Mass of Quark
The mass of the neutron is 939.565 MeV/c2, whereas the mass of the three quarks is only about 10 MeV/c2 (only about 1% of the mass-energy of the neutron). Like the proton, most of mass (energy) of the neutron is in the form of the strong nuclear force energy (gluons). The quarks of the neutron are held together by gluons, the exchange particles for the strong nuclear force. Gluons carry the color charge of the strong nuclear force.
Therefore, we have to distinguish between current quark mass (also called the mass of the ‘naked’ quarks) and constituent quark mass. Current quark mass refers to the mass of a quark by itself, while constituent quark mass refers to the current quark mass plus the mass of the gluon particle field surrounding the quark.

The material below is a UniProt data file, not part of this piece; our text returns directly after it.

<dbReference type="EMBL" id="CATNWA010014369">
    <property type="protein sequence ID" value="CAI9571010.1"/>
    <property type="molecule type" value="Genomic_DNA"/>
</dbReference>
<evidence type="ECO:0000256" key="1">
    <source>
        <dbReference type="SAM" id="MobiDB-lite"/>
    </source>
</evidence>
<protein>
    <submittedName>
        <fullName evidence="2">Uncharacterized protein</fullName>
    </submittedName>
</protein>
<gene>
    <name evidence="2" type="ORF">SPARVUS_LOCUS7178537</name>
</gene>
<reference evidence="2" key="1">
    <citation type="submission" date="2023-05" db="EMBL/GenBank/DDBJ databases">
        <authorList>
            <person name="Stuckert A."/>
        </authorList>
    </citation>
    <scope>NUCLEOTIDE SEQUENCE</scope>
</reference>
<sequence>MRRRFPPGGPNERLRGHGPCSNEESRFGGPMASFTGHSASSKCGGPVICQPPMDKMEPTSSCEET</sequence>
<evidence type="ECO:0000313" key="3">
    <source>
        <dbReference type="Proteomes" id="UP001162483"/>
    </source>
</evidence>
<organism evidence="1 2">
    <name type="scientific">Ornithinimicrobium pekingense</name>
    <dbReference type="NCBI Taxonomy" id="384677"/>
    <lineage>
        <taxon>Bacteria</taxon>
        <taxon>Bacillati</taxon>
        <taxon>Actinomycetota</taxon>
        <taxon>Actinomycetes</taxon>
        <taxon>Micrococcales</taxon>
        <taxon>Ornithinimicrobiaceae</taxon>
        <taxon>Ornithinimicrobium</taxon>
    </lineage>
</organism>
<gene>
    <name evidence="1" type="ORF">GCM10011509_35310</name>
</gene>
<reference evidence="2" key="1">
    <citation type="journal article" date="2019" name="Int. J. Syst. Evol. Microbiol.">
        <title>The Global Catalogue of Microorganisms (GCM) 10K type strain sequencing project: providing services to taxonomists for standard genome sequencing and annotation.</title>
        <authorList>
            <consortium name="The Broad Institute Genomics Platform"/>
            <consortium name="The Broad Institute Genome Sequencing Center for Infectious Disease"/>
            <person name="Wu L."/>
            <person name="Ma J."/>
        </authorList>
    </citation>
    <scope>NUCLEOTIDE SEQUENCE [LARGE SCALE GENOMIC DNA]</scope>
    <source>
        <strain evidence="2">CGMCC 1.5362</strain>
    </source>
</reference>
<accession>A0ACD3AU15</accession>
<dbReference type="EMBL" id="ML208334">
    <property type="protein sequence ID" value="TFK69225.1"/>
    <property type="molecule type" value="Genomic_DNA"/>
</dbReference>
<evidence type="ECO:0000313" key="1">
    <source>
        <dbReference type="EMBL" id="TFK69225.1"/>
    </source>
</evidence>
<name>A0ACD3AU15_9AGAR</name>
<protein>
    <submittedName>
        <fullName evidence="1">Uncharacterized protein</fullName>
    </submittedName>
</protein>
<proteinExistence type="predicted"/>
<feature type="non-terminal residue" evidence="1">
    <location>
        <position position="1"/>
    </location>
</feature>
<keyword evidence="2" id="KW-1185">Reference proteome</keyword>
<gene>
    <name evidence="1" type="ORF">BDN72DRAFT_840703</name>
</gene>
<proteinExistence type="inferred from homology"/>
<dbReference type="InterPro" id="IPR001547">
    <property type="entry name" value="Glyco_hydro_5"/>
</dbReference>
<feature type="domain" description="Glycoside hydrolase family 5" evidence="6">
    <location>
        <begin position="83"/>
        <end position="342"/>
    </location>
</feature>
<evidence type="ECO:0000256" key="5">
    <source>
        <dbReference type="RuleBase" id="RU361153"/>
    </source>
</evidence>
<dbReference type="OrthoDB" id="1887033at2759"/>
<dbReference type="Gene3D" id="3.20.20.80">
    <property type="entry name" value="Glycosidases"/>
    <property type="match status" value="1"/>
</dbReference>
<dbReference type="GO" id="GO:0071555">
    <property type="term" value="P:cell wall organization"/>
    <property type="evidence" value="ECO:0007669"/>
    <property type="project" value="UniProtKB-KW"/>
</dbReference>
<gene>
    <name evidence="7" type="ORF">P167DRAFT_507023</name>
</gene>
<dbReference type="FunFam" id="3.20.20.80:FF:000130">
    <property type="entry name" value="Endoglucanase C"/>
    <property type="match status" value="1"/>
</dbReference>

Noteworthy, because most of your mass is due to the protons and neutrons in your body, your mass (and therefore your weight on a bathroom scale) comes primarily from the gluons that bind the constituent quarks together, rather than from the quarks themselves. Mass is primarily a measure of the energies of the quark motion and the quark-binding fields any real object. It must be noted, gluons are inherently massless, they possess energy.